Most anyone who follows college football reasonably closely understands the concept of a guarantee game. In these matchups, a large school in need of a non-conference opponent to round out its schedule pays a smaller college large sums of money to come up there for a stand-alone, non-home-and-home game.
With few exceptions, the large school rolls to an easy win and the small college gets hundreds of thousands of dollars for their efforts. Though only one team technically wins, they both get something out of it.
This season, West Virginia has two such games, the first of which comes Saturday night against Georgia Southern. As it has been detailed ad nauseam the past two weeks, the Eagles aren't a typical guarantee game opponent. They come from a smaller conference and represent a school few outside of the southeast have heard of, but they're a program that defeated Florida two years ago on the road and went 9-3 in its first season as an FBS member, losing at North Carolina State by one and at eventual Orange Bowl champion Georgia Tech by four. This is far from the traditional sacrificial lamb.
What's noteworthy about this game, though, is the amount of money West Virginia is shelling out for a contest where, despite being a 19-point favorite, it stands a reasonable chance of withstanding a spirited fight -- $850,000, according to a contract obtained by the Post-Gazette through a public records request.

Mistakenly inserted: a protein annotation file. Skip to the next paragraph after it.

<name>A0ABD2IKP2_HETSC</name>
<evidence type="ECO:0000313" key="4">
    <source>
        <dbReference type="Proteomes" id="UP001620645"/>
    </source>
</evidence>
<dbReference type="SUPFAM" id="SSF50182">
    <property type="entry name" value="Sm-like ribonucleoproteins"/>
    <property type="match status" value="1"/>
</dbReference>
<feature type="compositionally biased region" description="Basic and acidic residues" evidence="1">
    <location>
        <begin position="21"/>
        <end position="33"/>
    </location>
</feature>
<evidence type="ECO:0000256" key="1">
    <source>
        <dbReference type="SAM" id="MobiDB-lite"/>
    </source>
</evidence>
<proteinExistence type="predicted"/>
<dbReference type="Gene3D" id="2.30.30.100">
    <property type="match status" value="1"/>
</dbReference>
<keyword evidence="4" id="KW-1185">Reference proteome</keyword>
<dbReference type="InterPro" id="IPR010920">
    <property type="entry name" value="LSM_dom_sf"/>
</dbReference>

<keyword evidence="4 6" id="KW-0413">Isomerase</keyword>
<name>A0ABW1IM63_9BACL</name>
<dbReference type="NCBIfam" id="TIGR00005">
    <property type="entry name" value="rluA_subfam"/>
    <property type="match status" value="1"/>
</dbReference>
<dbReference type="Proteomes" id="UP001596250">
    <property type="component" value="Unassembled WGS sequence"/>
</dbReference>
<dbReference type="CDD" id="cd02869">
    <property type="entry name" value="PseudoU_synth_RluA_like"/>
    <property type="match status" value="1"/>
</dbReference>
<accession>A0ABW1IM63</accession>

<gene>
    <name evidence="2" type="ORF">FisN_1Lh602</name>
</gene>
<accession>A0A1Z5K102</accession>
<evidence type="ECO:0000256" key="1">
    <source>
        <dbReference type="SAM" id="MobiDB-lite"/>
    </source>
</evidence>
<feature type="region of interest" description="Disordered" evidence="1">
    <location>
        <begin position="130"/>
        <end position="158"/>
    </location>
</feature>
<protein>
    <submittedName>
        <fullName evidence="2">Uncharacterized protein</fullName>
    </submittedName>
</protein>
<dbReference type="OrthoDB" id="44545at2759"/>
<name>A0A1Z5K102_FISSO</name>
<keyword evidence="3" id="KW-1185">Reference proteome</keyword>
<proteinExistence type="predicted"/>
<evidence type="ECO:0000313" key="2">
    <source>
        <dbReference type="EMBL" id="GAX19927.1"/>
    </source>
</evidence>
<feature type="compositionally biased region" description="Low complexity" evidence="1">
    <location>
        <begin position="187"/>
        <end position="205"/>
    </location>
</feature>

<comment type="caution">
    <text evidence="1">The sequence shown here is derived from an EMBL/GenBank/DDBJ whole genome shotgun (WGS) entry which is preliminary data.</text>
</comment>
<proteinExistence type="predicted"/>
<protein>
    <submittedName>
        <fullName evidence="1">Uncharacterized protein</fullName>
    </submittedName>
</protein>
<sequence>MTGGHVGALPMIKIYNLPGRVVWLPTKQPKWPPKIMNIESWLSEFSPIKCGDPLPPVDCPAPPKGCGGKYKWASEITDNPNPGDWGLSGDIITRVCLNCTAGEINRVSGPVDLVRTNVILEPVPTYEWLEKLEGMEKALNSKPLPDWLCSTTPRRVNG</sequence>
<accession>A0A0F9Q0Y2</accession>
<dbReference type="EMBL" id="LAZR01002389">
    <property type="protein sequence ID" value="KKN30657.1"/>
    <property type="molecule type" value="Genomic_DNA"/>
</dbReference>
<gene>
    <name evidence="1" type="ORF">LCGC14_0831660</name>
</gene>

Even in the opulent realm of guarantee games, that's a pretty hefty chunk of cash. Short of what is paid by conference Goliaths Texas and Oklahoma, both of which were among the top 10 Division I schools in athletic spending in 2014, that's as expensive of a guarantee game as there has been in the Big 12 in the past several years. (Georgia Southern, it should be noted, generally gets paid at least $600,000 for these type of games. I'll have more details on this in a story for tomorrow's paper).
To better contextualize that $850,000 payment to Georgia Southern, I filed open records requests with five other Big 12 schools -- Texas, Oklahoma, Oklahoma State, Kansas State and Texas Tech -- to get an idea of what they dole out for these guarantee games. TCU and Baylor, which I'd assume also pay pretty handsomely, are private schools and are not subject to the Freedom of Information Act.
There's a clear line that is drawn between what FBS and FCS schools are able to command for these kind of games, as many of the teams in the bottom half of this chart fall into the latter.
Still, what West Virginia is paying Georgia Southern is equal to what it will receive later this year from Georgia and next year from Ole Miss and more than what Florida in 2013 ($550,000) and NC State in 2014 ($700,000) contributed. It's also more than what Georgia Tech will pay the Eagles in 2016 ($750,000).
In instances like this, you can only see the numbers and terms, so it's dangerous to make too many sweeping conclusions when you didn't know how negotiations played out. One thing, though, is plainly clear -- even for relatively meaningless games, there's A LOT of money thrown around in college football.